Drugs and Cells
Chemistry and biology students work across disciplines to explore independent research questions
Two scientists huddle over a computer. On the screen is a list of prices next to the names of chemical compounds and they’re discussing what they need to buy in order to conduct a new experiment. Someone else enters the room in a white lab coat, checking in with the group while his experiment finishes up in the lab upstairs. At the back of the room, Prof. Funk speaks with a small group sitting at lab tables as Prof. Brandauer comes over to greet me.
The room’s energy feels akin to that of a professional pharmaceutical lab, but I’ve just walked into an undergraduate class, CHEM-359 X-lab: Drugs and Cells, co-taught by chemistry Prof. Tim Funk and health sciences Prof. Josef Brandauer. The course is part of the Cross-Disciplinary Science Institute at Gettysburg College (X-SIG), made possible through a grant from the Howard Hughes Medical Institute (HHMI) and, more recently, by a gift made from the estate of Harrison Dickson ’48.
“I love Excel spreadsheets,” says Brandauer, turning to speak with Kathryn Fodale ’16 and Katherine Boas ’16, the two scientists who I saw checking prices on the computer when I first walked in. “Tell me what you’re looking to buy, the price, and why you need it so we can discuss if you really do need it or if we can do what you need with something we already have in the lab.”
Fodale and Boas are in the process of figuring out how to conduct an experiment that will allow them to determine the impact of a compound’s structure on its biological activity. More specifically, they’re modifying the structure of resveratrol—a compound found in the skin of grapes and red wine that may be linked with positive health benefits—to determine whether or not there is an effect on mitochondrial function in cells.
The other lab partners scattered about the room are working on individual projects of their own design. They picked partners based on major—so ideally one partner has a chemistry background, and the other, biology. In this pair, Fodale is the chemist—she’s interested in organic synthetic chemistry—and Boas is the biologist, interested in microbiology and infectious diseases.
“What we are having students do is everything, really,” says Funk. “They have to understand both the chemistry and the biology. What no single person does at a pharmaceutical company—they are learning it all.”
This is the second X-SIG class to be offered at Gettysburg, preceded by Salty and Fatty, which was a course focused on the intersection of physics and chemistry. Funk and Brandauer divided the semester into two parts: the synthesis, isolation, and characterization of a derivative of a known, biologically active organic compound (resveratrol); and the assessment of its effect on cellular biology.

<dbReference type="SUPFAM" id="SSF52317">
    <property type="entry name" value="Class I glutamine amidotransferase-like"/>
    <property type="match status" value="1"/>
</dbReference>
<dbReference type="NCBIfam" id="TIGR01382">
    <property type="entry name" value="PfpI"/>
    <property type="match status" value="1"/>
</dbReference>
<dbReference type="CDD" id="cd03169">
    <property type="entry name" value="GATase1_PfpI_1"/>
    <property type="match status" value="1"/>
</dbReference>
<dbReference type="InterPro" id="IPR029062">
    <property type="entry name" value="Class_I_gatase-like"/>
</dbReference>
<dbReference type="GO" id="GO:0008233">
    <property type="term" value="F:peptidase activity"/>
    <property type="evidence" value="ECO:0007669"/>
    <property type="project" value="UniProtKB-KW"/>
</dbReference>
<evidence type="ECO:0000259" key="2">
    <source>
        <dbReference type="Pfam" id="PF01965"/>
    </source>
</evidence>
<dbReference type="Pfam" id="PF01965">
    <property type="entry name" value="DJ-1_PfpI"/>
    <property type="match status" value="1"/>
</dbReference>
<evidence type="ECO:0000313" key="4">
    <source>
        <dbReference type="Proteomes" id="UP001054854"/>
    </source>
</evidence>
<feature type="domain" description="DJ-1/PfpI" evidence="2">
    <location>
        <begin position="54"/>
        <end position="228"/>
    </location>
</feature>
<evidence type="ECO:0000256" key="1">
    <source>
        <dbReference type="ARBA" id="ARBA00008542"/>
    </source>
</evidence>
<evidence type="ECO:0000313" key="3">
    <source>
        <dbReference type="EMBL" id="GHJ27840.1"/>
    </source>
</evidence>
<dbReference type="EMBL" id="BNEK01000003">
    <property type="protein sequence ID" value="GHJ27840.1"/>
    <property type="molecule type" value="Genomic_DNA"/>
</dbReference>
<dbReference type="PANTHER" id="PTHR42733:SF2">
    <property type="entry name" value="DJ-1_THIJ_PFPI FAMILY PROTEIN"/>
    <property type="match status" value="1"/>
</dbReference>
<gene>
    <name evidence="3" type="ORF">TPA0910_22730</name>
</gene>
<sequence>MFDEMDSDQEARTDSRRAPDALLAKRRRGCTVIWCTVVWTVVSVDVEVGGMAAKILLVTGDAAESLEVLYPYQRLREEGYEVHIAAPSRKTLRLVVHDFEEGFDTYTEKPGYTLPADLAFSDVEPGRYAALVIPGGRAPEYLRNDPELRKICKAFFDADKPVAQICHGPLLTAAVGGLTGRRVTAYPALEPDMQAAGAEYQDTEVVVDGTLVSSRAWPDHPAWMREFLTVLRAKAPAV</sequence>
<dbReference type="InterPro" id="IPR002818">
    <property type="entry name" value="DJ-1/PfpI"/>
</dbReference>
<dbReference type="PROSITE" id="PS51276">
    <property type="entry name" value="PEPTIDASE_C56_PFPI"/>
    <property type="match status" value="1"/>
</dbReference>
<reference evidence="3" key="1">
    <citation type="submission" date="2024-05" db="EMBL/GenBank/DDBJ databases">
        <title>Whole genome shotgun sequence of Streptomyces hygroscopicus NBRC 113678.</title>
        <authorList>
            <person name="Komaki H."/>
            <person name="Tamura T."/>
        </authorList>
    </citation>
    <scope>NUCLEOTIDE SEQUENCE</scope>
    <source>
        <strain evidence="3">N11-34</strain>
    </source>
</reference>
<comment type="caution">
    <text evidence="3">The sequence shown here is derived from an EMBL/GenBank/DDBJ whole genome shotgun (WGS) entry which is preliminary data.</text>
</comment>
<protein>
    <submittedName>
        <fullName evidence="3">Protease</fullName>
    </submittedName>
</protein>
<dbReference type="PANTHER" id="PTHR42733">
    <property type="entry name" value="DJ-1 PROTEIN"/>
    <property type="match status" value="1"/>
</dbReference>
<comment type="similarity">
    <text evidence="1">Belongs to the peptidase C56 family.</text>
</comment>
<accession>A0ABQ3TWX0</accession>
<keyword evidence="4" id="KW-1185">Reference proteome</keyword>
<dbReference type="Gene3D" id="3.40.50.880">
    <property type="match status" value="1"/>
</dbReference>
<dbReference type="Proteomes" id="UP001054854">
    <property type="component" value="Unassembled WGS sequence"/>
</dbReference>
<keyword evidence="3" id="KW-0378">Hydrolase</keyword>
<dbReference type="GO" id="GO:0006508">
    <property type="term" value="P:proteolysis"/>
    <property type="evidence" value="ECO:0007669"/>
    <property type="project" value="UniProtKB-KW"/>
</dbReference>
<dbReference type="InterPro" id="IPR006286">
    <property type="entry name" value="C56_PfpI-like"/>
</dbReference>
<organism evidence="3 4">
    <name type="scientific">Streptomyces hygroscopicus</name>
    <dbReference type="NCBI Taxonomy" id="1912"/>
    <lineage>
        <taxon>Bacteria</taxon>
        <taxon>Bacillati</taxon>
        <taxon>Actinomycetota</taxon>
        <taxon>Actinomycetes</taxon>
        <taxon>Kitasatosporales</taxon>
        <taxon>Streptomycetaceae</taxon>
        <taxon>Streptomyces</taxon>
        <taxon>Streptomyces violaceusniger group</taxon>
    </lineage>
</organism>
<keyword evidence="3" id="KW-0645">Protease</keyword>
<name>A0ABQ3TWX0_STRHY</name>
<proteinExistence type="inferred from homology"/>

At no point would you walk into the lab and see learning happening in the form of students listening to a lecture from Brandauer or Funk standing at the front of the room. It’s all hands-on and driven by the students. From the first day of the course, students were asked to come up with their own derivative of the compound resveratrol, and in the second semester they were asked to propose and run experiments testing the biological activity of the derivative they synthesized.
“What I really like about this class is we were given the freedom to come up with [our experiment design], we explained it to our professors, who liked it,” said Fodale, “and now we need to figure out how to make it happen.”
Beyond bringing their research designs to fruition, these students are contributing new ideas with practical implications. By the end of the class, Fodale and Boas will not only have investigated the molecular mechanisms of resveratrol, but also developed a better understanding of how to enhance its therapeutic benefits.
“For me, some of the techniques these students are developing I can use in my lab, in my research,” said Brandauer. “One thing I really like about this course is we are asking students to become experts in an experimental technique.”
In the future, Funk and Brandauer said a third course will join the X-SIG series—the topic to be determined—and the Salty and Fatty course will be offered again next year on rotation.
“The endowed gift from Dickson is what’s allowing us to continue offering these innovative X-SIG lab courses that were originally made possible by the HHMI grant,” said Funk.
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Founded in 1832, Gettysburg College is a highly selective four-year residential college of liberal arts and sciences with a strong academic tradition. Alumni include Rhodes Scholars, a Nobel laureate, and other distinguished scholars. The college enrolls 2,600 undergraduate students and is located on a 200-acre campus adjacent to the Gettysburg National Military Park in Pennsylvania.
Contact: Carina Sitkus, senior assistant director of communications, 717.337.6803
Posted: Wed, 20 Apr 2016
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